Schuylkill County man sues former Allentown Diocese priest for sexual abuse
By Beth Brelje
November 12, 2018
The 29-year-old alleges the priest, who had ties to Berks County churches, abused him at a Carbon County church between 1999 and 2001.
A 29-year-old Schuylkill County man is accusing a former Allentown Diocese priest with ties to six Berks County churches and schools of sexually abusing him at a Carbon County church between 1999 and 2001.
The man, identified in the lawsuit as “John Doe,” claims that church officials failed to protect him from a known pedophile and that, when he was 10 to 12 years old, he was abused by the Rev. Bruno M. Tucci at Our Lady of Mount Carmel parish in Nesquehoning.
Tucci served in Berks County between 1971 and 1981.
A state grand jury report released in August detailing hundreds of abuse cases in the church mentions a victim reporting abuse by Tucci in 1977-78 but does not identify the location.
The suit was filed electronically Monday in Lehigh County Court, said Philadelphia attorney Gerald J. Williams, who is representing the 29-year-old. The courthouse was closed Monday for Veterans Day, so the filing will not appear docketed until Tuesday.
The suit seeks an unspecified amount of compensation from Tucci, the diocese, former Allentown Bishop Edward P. Cullen, current Allentown Bishop Alfred A. Schlert and the Congregation of the Servants of the Paraclete, a Missouri-based rehabilitation organization with a location in New Mexico for priests accused of sexual abuse.
The Allentown Diocese responded in an emailed statement Monday.
“Since becoming bishop on August 31, 2017, Bishop Alfred Schlert has acted immediately on any allegations, removing the priest from ministry and notifying law enforcement,” it said. “Abuse is abhorrent and has no place in the church. Bishop Schlert has apologized to victims and has set a clear tone of zero tolerance, and of keeping children safe.”
According to the suit:
The diocese was notified in 1991 by a 14-year-old boy that Tucci had molested him several years earlier.
Tucci admitted to the allegations. The diocese did not discipline him or inform parishioners of the misconduct.
Tucci was sent to the Congregation of the Servants of the Paraclete for treatment. He was cleared and discharged several months later with no recommendations for supervision or further treatment.
Servants of the Paraclete was regularly used by the diocese to house, evaluate and treat priests who were known sex offenders and child abusers. Employees at the institution were not licensed professionals.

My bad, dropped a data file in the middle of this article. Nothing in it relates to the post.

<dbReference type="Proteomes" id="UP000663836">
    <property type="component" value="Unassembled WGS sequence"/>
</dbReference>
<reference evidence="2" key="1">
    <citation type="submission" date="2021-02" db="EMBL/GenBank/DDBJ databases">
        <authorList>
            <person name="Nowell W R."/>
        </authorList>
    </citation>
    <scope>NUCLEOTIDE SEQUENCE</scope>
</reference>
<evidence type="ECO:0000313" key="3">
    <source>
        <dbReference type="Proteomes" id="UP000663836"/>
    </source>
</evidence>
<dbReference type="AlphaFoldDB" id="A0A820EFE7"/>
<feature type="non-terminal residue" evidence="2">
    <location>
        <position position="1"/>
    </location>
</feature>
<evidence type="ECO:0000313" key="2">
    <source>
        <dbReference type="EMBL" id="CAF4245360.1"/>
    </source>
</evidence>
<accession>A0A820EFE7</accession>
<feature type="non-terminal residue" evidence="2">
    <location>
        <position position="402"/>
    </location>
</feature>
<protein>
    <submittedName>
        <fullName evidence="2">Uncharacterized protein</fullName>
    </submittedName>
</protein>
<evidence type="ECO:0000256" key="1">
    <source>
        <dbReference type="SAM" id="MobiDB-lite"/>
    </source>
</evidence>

Tucci was returned to active ministry in the same parishes, including Our Lady of Mount Carmel, where he had regular contact with children.
In 1993, the victim who had initially complained reiterated to church officials his complaint and concerns for other potential victims but nothing changed.
The lawsuit also alleges that because the diocese failed to take action, Tucci was serving at Our Lady of Mount Carmel and had the opportunity to victimize John Doe, who was an altar boy there.
On one occasion, the lawsuit says, Tucci instructed Doe to put his arms out like Jesus on the cross. When he complied, Tucci unbuttoned Doe's pants and molested him.
Doe's youth, Catholic upbringing and the devout Catholicism of his family weakened his ability to resist Tucci or report the misconduct, especially given Tucci's status as a priest and the accompanying moral authority. That caused him to suppress his feelings about his traumatic experience, exacerbating its psychological and social consequences, the suit said.
Because of this, John Doe's suit says, he has suffered chronic mental health issues, drug addiction, alcoholism and a deterioration in his academic and behavioral performance. These factors led him to act out in destructive ways, including criminal conduct resulting in his arrest, conviction and probation on drug-related charges in 2012.
The suit claims the diocese was negligent in supervising priests and accuses it of providing priests with cover and rationalizations for abusive misconduct.
Tucci retired in 2002, was removed from the priesthood in 2007 and now lives in Salisbury, Md.
The Catholic Church has advocated for a victims compensation fund administered by the church that would be less costly than lawsuits settled by attorneys or juries.
“The diocese recently announced the formation of a compensation and reconciliation program to assist victims and survivors of past clergy sexual abuse,” the statement from the Allentown Diocese said. “Although compensation alone cannot repair the damage caused to those who were harmed, this program will meaningfully assist in recovery and healing for victims and survivors and their families.”
Williams, Doe's attorney, calls the victims fund a good first step for the church because it is acknowledging responsibility for the abuse, but he said it is not the proper solution.
“To permit the church, which committed the wrong, to decide what the compensation would be, is another way of keeping things in the dark that should be brought to light,” Williams said.
Doe came forward after seeing how many victims were mentioned in the grand jury report, Williams said.
“He felt he had to do something,” the attorney said.
In 2002, Pennsylvania's statute of limitations was changed to allow victims of childhood abuse to sue until age 30. At 29, Doe was running out of time to sue.
State Rep. Mark Rozzi, a Muhlenberg Township Democrat and a victim of childhood sexual abuse, has pushed for a temporary window of time that would allow victims outside the time frame to bring suit against their abusers.
“Very few of the victims and survivors described in the grand jury report are within the statute of limitations,” Williams said. “They will be left in the cold if the statute is not changed.”